Deciding a new president will be key for Honduras, a country that — in the words of El Faro’s Carlos Martínez — “is in the hands of dangerous mafias that blur the boundaries of the state.”
Xiomara Castro — the wife of former president Manuel Zelaya, removed from office in a 2009 coup and suspected of receiving bribes from drug traffickers — was leading in the polls with 38 percent, according to an October poll by the Center for Studies for Democracy (CESPAD). Castro is the candidate for the leftist Libre Party founded in 2011 by her husband. Her campaign promises include bringing back social spending from Zelaya’s government, decriminalizing abortion in three cases, and establishing diplomatic relations with China.
She rose in the polls after forming an alliance with another opposition candidate, former TV host Salvador Nasralla, in October.
“The alliance had a strong psychological impact on voters because since then, everything has indicated that Xiomara and Libre are going to win the election,” Julio Raudales, vice rector of international relations at the National Autonomous University of Honduras, told El Faro English. “These elections represent the possibility of a positive change, and if they are carried out intelligently, they could generate certain benefits for the country,” he added. Read more on the game-changing electoral alliance in our Oct. 15 newsletter.
In second place in the polls is Nasry “Tito” Asfura, of the ruling National Party, garnering about 21 percent of voter support. Asfura is the current mayor of Tegucigalpa and is being investigated for the embezzlement of $1 million in public funds. Many Hondurans view his candidacy as a continuation of President Juan Orlando Hernández, who was illegally re-elected in 2017 and has been named as a co-conspirator in drug trafficking in a U.S. court.
The poll did not report the percentage of voters who preferred Yani Rosenthal, the candidate for the Liberal Party who previously served a 3-year sentence in U.S. federal prison for laundering drug money. A September poll by CID Gallup reported that 13 percent of voters supported him.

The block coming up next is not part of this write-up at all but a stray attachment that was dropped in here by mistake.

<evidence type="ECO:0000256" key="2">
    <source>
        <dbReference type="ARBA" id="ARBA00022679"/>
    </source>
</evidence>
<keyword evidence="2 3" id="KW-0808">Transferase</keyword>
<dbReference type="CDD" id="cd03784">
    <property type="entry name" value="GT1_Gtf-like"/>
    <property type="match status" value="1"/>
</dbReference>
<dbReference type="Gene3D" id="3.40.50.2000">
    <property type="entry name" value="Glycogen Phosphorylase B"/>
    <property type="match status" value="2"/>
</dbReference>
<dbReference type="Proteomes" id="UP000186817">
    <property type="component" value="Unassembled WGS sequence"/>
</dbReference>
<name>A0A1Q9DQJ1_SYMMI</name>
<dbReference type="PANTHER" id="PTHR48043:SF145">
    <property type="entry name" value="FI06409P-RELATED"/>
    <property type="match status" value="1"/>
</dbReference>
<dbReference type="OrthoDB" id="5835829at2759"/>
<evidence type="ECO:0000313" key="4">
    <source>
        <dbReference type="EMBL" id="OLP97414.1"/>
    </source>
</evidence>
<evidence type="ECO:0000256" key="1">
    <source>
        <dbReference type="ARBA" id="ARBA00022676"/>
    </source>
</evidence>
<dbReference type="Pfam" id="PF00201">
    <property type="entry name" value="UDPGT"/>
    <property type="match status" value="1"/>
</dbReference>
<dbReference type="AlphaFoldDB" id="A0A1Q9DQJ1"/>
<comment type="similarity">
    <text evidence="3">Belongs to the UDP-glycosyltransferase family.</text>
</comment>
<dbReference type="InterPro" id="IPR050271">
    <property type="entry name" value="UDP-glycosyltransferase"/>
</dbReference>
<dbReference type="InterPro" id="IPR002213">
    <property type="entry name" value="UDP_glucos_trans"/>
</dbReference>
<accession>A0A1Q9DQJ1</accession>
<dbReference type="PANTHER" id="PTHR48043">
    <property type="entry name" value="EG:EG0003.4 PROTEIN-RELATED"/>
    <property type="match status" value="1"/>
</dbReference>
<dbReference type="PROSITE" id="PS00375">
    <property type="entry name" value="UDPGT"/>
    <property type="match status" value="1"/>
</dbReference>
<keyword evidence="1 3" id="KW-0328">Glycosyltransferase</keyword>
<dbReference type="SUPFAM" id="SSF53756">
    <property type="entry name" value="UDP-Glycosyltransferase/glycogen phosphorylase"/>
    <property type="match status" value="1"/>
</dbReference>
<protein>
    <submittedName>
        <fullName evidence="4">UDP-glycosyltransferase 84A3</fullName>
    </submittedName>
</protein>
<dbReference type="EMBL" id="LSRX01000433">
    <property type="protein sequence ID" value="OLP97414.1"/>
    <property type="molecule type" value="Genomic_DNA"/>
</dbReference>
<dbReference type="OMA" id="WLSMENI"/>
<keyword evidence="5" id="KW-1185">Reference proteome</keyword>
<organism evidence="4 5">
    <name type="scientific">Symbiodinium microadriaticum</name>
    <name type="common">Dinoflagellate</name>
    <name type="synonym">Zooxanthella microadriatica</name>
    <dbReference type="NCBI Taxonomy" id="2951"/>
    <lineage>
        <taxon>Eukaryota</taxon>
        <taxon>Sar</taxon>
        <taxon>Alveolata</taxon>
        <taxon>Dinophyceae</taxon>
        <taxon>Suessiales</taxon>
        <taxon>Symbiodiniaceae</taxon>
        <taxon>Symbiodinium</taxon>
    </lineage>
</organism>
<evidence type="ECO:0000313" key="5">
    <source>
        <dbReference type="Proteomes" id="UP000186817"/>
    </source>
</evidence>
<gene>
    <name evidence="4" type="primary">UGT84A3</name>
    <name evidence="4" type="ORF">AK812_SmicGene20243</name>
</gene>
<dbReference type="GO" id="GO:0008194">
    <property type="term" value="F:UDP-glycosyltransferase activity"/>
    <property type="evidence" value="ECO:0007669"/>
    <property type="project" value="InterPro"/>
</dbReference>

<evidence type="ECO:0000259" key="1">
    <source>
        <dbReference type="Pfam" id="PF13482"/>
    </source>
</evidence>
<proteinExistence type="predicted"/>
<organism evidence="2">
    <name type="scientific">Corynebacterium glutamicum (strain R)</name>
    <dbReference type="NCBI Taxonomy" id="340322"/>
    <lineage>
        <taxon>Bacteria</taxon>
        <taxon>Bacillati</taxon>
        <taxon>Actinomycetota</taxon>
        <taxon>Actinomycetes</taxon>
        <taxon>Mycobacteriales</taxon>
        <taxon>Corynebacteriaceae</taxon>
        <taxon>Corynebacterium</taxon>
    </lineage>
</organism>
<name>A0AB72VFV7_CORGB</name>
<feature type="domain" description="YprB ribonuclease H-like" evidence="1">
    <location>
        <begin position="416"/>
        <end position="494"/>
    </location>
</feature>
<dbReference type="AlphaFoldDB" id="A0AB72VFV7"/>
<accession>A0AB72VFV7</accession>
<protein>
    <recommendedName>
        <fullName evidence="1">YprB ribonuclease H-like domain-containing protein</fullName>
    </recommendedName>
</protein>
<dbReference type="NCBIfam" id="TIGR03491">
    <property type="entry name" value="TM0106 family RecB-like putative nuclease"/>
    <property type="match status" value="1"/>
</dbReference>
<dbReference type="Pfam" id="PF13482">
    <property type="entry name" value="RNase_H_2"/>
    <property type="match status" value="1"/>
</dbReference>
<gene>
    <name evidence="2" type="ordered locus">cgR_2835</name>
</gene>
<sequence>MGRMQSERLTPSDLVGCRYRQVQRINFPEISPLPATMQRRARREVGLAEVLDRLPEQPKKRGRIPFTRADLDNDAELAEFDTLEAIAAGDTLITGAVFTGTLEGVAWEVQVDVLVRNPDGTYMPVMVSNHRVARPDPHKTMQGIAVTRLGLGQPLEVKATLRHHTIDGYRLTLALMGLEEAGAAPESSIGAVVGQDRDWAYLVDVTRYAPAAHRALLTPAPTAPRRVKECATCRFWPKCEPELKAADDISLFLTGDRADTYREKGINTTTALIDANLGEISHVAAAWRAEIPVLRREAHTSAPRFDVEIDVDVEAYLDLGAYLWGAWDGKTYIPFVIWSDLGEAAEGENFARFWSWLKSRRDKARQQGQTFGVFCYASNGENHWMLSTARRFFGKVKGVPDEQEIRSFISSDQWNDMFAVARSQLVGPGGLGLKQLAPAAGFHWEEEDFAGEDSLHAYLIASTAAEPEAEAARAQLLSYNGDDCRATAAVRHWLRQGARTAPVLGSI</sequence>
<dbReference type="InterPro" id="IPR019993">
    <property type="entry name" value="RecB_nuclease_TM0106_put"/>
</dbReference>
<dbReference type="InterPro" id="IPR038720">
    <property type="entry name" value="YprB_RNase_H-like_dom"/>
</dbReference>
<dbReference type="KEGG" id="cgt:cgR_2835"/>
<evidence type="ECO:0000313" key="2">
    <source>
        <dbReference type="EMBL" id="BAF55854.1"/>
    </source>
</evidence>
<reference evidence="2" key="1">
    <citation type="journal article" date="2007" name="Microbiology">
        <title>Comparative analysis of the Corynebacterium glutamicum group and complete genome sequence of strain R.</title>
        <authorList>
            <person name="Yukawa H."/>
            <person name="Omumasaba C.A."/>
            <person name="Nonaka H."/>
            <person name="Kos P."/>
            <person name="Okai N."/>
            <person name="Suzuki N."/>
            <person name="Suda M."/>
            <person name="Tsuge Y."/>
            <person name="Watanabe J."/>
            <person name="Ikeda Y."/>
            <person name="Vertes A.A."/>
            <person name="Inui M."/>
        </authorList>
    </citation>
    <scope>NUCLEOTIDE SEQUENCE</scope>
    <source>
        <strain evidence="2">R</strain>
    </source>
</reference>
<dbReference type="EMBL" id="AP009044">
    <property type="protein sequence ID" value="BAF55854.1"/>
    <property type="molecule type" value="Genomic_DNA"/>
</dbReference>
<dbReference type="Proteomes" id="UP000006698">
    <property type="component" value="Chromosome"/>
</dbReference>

Honduran voters will also choose their mayors, legislators, and members of Central American Parliament.
Despite what appears to be a solid lead in the polls, Castro’s win is far from certain. Since the 2009 coup, Honduran elections have been marred by allegations of fraud and political violence. More than 70 percent of Hondurans surveyed in the CESPAD poll said they believed there will be some level of fraud in these elections. Even so, about 60 percent of Hondurans said they planned to vote. Although voting is required by law in Honduras, a lack of enforcement means many Hondurans still abstain.
In the last elections in 2017, the vote counting system went offline when opposition candidate Nasralla was winning by nearly 5 percent. When it came back online more than a day later, the race was much closer, and President Hernández was eventually declared the winner. Citizens who believed the election was stolen took to the streets to protest and were met with violent repression from security forces that left at least 30 dead.
There are many ways the National Party can stack the odds in its favor this time. According to a report by CESPAD, the National Party has been using state resources to drum up its voter base by giving out humanitarian aid to struggling families, including those affected by last year’s hurricanes.
“The fact that the National Party has at its disposal unrestricted access to the resources of the State means that the electoral process is being developed in a context of high distortion that, without a doubt, alters the fairness in the electoral competition, given that irregular public financing is the prevailing practice,” states the report.
The Voting Boards, which open and close voting centers and count votes, are also a potential breeding ground for fraud. In the past, blank credentials have been given to the parties, which led to “credential trafficking,” the practice of buying other parties’ credentials to stack the boards with loyalists.
This year, a legislative reform required the parties to send a list of their representatives to avoid this practice, but the parties have not sent their lists, reported Honduran media outlet Expediente Público on Nov. 18.
Facing the Music
Although he’s not on the ballot, President Hernández may be the person with the most at stake during these elections. He faces the possibility of extradition to the U.S. after being named as co-conspirator in a drug trafficking case in a New York court that convicted his brother Tony Hernández.
In the weeks before elections, he has traveled to Nicaragua and Taiwan, and rumors abound in Honduras about his plans after leaving office. His administration was the only in Central America, aside from Belize, to not sign onto the OAS condemnation of the recent election results in Nicaragua, where two former presidents of El Salvador accused of corruption received political asylum in recent years.
“Without a win for the Nationalists at the polls, Hernández is likely to find himself isolated, legally exposed and with diminishing options for protecting himself from prosecution in the U.S.,” writes Crisis Group in a recent report about the Honduran elections.
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